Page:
In many of of the Bond films, Bond supposedly falls in love. In most, I never believed the love between the characters. I believed it in OHMSS with Tracy and actually believed it in TND with Paris. Never believed it in CR with Vesper. In the last two films, I did feel Bond loved Madeleine and that may have helped my investment in the story.

    Being a long time (old) Bond fan, my Bond film rankings tend to change over time. I initially did not care for OHMSS but the film has really grown on me. LTK continues to grow on me, so I imagine my feelings on this film will evolve, for better or worse, over time.

    Good to hear from you Tony and you still write better reviews than I do. 😉

  • SnorpleySnorpley Posts: 80MI6 Agent

    I'm loving reading all the reviews here (thanks guys), having seen the film here in Australia only a few days ago on it's first full day or release. It felt like a long 5 or 6 weeks (after international release), but we go there in the end.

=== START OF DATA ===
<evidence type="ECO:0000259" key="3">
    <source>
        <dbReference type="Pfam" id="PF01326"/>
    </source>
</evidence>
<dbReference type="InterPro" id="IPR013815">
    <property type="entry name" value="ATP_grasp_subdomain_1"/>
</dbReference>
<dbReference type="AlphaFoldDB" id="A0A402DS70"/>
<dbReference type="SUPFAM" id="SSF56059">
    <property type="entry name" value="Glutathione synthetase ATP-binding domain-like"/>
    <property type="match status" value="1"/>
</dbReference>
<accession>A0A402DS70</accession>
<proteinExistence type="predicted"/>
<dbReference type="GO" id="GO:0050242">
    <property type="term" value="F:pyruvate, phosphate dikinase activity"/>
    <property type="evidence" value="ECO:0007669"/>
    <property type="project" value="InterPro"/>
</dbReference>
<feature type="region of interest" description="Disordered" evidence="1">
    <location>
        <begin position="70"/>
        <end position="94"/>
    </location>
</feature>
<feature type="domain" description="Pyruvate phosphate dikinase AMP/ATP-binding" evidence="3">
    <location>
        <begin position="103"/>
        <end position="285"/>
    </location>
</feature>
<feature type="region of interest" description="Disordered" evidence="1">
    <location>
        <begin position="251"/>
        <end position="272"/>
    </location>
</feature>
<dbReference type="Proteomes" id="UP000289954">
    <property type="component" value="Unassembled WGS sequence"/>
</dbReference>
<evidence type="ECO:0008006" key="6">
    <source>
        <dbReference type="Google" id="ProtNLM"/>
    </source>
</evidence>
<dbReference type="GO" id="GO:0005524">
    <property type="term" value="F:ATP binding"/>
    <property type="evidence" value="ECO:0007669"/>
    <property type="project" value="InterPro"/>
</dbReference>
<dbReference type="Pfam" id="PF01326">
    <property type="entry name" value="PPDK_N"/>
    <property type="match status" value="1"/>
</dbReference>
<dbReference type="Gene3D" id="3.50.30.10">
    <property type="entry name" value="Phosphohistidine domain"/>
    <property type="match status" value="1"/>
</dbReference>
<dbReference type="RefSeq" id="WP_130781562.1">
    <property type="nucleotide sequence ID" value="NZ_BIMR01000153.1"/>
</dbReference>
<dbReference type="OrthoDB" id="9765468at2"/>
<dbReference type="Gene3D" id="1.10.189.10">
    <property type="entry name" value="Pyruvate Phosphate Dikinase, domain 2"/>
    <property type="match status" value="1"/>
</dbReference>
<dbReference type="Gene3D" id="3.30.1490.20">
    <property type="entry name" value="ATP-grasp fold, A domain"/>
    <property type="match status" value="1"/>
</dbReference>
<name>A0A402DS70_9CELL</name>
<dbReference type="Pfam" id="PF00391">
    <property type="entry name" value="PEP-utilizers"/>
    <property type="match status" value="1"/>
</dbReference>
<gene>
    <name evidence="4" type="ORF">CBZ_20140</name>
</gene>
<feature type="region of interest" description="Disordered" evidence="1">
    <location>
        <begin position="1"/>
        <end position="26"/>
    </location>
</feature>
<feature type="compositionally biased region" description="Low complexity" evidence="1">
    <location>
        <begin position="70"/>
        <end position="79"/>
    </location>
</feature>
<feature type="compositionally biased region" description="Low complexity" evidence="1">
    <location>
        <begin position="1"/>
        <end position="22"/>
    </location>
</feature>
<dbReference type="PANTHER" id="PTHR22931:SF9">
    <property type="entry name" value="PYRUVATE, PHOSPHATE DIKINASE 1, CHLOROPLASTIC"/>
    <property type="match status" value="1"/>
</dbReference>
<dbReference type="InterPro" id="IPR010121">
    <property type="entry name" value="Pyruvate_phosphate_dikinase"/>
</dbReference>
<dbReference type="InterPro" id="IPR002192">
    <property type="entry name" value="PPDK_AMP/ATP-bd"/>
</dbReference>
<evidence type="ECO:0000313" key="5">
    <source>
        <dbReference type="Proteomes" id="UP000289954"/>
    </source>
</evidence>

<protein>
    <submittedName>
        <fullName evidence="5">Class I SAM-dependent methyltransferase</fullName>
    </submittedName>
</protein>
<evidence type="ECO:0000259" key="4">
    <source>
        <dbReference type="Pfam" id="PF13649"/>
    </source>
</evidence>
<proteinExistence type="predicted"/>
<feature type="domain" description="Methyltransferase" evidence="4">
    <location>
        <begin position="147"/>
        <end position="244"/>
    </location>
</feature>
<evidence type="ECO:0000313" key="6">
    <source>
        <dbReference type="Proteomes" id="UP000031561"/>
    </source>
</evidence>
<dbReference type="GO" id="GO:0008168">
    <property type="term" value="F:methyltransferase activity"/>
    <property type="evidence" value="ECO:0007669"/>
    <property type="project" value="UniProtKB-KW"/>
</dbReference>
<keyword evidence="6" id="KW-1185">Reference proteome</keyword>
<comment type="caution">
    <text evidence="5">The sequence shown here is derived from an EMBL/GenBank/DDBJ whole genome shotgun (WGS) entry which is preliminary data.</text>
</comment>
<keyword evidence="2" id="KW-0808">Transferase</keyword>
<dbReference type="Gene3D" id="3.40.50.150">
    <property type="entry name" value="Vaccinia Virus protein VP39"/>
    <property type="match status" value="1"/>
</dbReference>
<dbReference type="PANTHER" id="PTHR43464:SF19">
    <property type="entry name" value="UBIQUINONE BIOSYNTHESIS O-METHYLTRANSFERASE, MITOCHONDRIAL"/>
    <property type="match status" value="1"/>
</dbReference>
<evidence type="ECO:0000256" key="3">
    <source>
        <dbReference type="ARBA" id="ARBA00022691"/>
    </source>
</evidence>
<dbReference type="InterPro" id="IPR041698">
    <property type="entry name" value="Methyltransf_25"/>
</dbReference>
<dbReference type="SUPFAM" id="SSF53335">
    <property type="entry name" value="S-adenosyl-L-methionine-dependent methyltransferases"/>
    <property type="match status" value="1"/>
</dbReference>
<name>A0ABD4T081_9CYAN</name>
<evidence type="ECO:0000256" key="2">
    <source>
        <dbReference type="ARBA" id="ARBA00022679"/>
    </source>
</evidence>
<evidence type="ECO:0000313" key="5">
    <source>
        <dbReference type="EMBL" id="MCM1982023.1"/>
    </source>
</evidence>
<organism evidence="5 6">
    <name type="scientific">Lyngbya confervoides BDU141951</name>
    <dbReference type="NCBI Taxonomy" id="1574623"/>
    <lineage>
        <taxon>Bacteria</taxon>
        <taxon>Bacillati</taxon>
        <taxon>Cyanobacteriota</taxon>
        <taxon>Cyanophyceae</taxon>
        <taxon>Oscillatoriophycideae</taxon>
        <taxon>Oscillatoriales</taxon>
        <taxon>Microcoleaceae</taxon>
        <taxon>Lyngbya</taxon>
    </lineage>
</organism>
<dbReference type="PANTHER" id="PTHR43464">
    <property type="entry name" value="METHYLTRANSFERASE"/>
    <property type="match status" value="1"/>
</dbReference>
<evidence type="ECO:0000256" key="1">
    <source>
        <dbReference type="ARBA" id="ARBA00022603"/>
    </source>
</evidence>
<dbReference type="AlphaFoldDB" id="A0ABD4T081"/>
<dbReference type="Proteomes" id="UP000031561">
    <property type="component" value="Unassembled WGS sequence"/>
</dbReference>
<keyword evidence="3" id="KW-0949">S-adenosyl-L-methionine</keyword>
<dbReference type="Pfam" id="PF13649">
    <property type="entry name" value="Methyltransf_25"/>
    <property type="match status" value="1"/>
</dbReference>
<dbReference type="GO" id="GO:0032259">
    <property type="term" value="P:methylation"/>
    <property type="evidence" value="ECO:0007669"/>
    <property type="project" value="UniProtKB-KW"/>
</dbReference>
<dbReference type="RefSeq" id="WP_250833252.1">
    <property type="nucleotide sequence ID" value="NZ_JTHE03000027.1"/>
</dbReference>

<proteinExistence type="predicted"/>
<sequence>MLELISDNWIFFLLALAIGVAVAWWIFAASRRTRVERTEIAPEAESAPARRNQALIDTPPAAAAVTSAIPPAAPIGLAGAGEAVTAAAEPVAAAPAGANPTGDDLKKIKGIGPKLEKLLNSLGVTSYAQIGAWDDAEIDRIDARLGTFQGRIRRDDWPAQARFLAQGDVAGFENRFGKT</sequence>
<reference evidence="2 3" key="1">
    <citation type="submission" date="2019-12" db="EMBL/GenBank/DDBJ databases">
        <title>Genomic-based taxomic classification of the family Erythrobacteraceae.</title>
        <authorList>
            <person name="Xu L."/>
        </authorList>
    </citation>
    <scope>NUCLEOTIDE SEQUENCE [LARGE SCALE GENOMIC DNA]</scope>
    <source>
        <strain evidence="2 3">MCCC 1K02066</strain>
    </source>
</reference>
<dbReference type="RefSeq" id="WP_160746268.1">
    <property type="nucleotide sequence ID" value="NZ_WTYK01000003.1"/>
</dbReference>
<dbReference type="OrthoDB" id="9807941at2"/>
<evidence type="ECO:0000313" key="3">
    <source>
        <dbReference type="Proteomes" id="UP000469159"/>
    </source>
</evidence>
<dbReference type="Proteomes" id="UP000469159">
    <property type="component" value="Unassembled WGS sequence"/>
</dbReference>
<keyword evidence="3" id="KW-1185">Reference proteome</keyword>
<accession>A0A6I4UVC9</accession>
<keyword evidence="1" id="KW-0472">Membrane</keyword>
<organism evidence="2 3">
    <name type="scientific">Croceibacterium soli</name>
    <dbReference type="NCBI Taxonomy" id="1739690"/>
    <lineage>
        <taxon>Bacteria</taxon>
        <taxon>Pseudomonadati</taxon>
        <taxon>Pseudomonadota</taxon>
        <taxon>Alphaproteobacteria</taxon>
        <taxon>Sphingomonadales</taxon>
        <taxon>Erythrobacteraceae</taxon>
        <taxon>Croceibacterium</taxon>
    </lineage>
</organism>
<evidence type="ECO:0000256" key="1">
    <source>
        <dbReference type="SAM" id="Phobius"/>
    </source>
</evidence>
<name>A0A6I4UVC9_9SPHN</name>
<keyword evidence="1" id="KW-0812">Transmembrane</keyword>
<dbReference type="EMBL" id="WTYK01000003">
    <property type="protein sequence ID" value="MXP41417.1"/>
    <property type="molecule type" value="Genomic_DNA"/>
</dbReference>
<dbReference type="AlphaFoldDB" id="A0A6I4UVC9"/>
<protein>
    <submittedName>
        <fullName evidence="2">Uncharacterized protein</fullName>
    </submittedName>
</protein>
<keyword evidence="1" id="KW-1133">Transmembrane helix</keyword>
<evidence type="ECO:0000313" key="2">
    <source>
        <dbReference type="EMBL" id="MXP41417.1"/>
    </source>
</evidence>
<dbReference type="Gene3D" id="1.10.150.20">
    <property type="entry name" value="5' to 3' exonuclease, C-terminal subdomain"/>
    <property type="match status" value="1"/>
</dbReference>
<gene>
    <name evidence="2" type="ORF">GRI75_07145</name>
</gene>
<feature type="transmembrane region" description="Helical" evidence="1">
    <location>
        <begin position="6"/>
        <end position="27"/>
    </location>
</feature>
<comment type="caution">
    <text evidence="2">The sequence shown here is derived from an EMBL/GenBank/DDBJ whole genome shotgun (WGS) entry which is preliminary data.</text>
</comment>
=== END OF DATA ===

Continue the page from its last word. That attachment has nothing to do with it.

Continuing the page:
I'd like to share some brief thoughts below.

    Overall:

    • Despite having watched all the trailers (despite a promise to myself to the contrary), I still found the film quite thrilling for the most part.
    • At this moment, NTTD for me sits 3rd in the DC-era Bonds behind CR and SF, though I need additional viewings to see if it can challenge for that second spot. My gut feel is that Silva is keeping Safin in 3rd ('...only as good as their villains'?)

    Some Specifics:

    • The pre-titles sequences, particularly Matera, were the highlight for me. despite seeing the motorcycle jump and donut a bazillion times ahead of seeing the movie, I was completely thrilled by how it played out, in particularly with the moments Bond takes as the car is getting smashed by bullets.
    • I got heart 'pangs' at DC's delivery of 'I miss you' to Vesper, LS's reaction as the train doors close, Felix's 'It's a good life isn't it?' and with Zimmer's 'Final Ascent' strings.